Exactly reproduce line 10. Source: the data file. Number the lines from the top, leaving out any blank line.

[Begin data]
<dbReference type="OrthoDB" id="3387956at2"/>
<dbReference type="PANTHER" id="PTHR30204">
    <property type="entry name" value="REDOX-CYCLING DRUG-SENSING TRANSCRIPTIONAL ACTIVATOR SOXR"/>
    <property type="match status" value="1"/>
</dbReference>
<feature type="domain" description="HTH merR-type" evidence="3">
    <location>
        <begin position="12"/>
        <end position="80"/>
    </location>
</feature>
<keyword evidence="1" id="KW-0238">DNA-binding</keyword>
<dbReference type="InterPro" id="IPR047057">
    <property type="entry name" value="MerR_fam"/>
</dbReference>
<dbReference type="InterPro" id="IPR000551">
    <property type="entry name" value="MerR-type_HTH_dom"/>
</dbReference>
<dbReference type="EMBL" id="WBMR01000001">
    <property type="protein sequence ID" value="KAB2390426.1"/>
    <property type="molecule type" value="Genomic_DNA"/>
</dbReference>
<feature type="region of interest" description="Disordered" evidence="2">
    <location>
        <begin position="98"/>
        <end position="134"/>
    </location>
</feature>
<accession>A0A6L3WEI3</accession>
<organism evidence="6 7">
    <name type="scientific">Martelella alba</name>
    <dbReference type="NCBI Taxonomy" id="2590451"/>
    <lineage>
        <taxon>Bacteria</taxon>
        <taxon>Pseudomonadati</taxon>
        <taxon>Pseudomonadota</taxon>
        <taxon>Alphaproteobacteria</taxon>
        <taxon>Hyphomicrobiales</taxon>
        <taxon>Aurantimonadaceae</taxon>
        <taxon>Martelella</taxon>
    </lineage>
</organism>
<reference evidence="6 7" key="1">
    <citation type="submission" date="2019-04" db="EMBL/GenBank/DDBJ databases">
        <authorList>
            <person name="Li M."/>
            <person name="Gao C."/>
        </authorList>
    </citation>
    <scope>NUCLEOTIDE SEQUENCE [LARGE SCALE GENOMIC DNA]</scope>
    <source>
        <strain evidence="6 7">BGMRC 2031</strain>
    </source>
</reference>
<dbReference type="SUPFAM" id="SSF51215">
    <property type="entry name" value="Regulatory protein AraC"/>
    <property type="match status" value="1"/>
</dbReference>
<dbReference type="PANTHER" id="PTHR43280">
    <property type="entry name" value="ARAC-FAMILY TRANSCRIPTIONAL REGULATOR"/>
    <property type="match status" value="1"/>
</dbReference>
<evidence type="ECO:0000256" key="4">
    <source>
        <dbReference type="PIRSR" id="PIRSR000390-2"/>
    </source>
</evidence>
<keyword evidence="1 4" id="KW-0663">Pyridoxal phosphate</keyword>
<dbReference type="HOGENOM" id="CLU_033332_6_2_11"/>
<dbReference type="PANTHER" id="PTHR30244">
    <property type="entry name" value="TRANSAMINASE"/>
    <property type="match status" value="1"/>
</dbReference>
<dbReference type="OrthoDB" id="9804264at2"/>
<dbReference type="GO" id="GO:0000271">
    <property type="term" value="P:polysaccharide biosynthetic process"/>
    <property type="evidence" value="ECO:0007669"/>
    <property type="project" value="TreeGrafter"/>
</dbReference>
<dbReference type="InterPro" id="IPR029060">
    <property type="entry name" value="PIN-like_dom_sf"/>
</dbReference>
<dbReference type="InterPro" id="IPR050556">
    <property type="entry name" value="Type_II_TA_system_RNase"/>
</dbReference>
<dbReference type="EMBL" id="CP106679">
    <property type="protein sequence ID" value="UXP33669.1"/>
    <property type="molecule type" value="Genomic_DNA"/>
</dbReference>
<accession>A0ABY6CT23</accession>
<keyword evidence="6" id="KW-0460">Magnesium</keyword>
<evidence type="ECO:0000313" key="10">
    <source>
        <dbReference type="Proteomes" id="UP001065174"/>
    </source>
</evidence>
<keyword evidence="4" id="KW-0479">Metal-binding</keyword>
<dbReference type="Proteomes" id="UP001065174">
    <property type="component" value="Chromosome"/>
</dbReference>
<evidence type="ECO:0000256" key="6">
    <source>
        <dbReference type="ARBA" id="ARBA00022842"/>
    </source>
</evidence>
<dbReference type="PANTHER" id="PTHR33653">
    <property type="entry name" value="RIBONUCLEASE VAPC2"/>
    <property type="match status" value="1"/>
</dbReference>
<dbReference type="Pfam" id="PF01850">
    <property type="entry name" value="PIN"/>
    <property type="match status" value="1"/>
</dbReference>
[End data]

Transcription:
    </location>